Monday, November 17, 2014

How I learned what to do with undocumented family trees

Back in the 20th century, my wife's father's mother's family spent a lot of time (and some money on a professional genealogist in North Carolina) trying to find the ancestors of her great-great grandmother Jennie (Cochran) Boren.

They got nowhere; my daughter and I got nowhere too -- until she came across a family tree on Rootsweb's WorldConnect pages, a more static predecessor of today's Ancestry trees. The tree contained names and dates -- no sources. But it approached Jennie from the "other side," that is, her birth family.

Did we sneer at this tree -- unsourced as it was, and connected to an address whose owner never responded to our inquiries? We did not.

But we didn't believe it and take its statements as gospel, either -- we had been around long enough not to do that either.

We did the same as reasonable people do with family stories they heard in person -- checked the claims out against the available records. Was Jennie found in census records with her claimed parents? Were they the ages claimed? What about the siblings and aunts and uncles? Could we find quality sources, information, and evidence that confirmed or denied the claims in the tree?

We did. There's more work to be done on this line but without this rather disreputable-seeming lead, we might still be looking for Jennie (AKA Jane E.).

Wise genealogists use all available clues. Dogmatic rejection of apparently low-quality sources is no more sensible than dogmatic acceptance of them. Don't be a source snob.

Harold Henderson, "How I learned what to do with undocumented family trees," Midwestern Microhistory: A Genealogy Blog, posted 17 November 2014 ( : viewed [date]). [Please feel free to link to the specific post if you prefer.]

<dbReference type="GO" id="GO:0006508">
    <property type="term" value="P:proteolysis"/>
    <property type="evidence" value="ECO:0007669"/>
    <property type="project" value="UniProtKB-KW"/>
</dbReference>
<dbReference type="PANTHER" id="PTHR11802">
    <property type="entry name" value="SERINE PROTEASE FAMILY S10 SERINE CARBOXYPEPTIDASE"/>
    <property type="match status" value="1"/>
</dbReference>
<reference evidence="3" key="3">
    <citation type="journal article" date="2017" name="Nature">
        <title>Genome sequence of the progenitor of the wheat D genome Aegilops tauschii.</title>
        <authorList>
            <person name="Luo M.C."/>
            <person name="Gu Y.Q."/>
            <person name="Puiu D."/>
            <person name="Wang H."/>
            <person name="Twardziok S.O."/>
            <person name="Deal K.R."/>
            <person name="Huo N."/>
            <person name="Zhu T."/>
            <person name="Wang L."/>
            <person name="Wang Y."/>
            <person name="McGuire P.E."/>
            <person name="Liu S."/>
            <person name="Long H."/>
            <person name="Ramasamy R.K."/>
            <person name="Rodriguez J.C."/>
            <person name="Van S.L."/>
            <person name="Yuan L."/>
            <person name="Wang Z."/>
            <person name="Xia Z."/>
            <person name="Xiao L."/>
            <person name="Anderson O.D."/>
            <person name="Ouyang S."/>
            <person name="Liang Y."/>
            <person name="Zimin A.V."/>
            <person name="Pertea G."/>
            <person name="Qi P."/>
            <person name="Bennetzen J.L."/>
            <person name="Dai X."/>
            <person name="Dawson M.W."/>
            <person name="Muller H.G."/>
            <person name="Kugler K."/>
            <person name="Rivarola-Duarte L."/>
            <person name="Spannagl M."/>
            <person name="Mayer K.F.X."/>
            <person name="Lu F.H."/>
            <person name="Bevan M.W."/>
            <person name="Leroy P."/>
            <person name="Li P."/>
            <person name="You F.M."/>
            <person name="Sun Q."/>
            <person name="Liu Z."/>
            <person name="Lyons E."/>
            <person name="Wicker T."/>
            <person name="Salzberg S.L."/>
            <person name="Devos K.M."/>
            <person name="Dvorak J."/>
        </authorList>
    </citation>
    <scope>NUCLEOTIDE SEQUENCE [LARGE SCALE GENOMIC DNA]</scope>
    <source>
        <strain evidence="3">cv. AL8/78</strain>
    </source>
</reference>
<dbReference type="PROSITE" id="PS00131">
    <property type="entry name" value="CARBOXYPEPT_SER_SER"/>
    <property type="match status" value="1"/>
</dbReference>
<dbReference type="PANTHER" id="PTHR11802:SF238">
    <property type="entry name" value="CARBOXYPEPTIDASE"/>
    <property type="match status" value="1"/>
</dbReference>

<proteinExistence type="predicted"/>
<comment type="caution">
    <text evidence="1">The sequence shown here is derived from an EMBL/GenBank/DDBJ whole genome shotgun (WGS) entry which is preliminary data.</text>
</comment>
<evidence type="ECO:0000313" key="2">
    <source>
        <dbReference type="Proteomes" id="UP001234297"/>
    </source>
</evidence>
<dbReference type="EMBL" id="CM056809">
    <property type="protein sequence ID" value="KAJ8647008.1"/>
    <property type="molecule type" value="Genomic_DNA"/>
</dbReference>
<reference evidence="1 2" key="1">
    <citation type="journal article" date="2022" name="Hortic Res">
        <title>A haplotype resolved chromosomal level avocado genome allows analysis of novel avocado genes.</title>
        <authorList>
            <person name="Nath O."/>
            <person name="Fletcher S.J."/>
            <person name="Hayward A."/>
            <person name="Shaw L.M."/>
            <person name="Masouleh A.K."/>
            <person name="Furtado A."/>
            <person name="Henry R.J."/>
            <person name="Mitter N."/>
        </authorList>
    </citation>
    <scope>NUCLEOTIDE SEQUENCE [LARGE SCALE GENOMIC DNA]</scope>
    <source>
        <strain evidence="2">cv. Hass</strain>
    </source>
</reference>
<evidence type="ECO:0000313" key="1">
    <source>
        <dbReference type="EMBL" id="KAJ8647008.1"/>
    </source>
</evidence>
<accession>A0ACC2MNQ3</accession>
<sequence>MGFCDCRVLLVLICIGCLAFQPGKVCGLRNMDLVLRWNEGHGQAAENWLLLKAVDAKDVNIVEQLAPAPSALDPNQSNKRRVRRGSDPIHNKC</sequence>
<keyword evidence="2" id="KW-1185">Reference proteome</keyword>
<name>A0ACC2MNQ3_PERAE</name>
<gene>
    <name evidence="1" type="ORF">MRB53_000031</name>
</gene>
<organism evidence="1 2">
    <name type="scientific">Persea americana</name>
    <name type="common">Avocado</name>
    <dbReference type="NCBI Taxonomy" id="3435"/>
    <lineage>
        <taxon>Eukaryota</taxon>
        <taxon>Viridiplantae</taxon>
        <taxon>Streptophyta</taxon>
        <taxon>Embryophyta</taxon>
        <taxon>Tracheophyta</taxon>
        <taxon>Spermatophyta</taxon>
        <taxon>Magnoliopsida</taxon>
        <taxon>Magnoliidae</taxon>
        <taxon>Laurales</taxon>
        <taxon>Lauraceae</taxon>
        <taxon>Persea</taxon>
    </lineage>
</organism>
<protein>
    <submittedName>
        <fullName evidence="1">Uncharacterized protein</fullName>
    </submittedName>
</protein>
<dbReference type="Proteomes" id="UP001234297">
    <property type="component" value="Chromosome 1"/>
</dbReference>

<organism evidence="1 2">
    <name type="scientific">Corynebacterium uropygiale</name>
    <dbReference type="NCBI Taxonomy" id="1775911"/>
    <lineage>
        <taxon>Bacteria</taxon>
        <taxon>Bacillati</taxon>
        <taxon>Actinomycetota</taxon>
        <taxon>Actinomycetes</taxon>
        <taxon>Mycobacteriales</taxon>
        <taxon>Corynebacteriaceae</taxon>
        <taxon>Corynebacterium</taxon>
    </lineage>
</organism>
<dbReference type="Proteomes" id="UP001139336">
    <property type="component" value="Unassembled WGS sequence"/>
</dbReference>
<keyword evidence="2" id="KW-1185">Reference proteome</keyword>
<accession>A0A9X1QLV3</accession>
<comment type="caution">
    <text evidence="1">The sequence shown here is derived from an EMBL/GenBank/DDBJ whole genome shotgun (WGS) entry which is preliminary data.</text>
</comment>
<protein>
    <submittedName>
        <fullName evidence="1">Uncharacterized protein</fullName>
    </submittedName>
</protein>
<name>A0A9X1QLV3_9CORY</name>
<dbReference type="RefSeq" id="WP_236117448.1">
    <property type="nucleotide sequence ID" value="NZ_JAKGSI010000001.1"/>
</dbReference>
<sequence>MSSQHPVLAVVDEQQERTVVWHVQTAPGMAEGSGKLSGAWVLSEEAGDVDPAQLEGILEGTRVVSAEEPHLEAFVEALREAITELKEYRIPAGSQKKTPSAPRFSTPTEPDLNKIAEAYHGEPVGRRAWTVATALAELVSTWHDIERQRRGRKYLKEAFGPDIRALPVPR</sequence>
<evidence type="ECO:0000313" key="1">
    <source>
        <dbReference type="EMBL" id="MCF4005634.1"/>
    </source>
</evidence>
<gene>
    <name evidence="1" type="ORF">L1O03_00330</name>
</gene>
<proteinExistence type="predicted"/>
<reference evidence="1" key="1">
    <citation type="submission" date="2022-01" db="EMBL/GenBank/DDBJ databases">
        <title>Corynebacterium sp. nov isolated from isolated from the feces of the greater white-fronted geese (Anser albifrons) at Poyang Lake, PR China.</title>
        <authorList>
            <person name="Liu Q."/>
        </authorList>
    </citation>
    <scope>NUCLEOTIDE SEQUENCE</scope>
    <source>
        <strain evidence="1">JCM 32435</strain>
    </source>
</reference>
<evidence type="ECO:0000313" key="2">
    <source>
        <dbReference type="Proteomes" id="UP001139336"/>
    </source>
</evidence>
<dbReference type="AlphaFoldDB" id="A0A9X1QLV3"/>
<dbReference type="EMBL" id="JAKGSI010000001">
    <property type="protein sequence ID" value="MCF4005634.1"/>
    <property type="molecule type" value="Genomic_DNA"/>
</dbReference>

Darlene Anderson said...

Harold, love this article! I use clues wherever they are found to locate documentation to prove a point.

RVcook said...

Excellent! The term "clue" is exactly how I describe this situation when I am stumped. Great post!

Linda Schreiber said...

Amen, Harold. Yes, clues. And possibly even distant cousin contacts.
'Undocumented' doesn't always mean sloppy or error-filled.
If I hadn't followed some of these, I would have missed being sent proofs, photos, a family bible transcription, and family stories from the contacts.
And would have still been fighting brick walls concerning first vs middle name problems, missing maiden names, etc.
Just as "not everything is on the net", not everything is findable in legal documents and formal sources, either.
And not every undocumented tree is fatally flawed. In fact, many people leave the online tree unsourced so they will be contacted insstead of copied, especially in the 'olden days' of, say, the 2000s.

looloolooweez said...

Yes, yes to all of this! I like to think of unsourced trees as something akin to Wikipedia -- a good place to start when you don't have a clue, but not gospel truth and not cite-able in and of themselves.

And there are all kinds of reasons why an accurate tree might remain unsourced. For example, my great aunt put together a lovely tree (and as it turns out, accurate) tree that goes back to the 16th century, but she didn't think her research was "important" enough to include.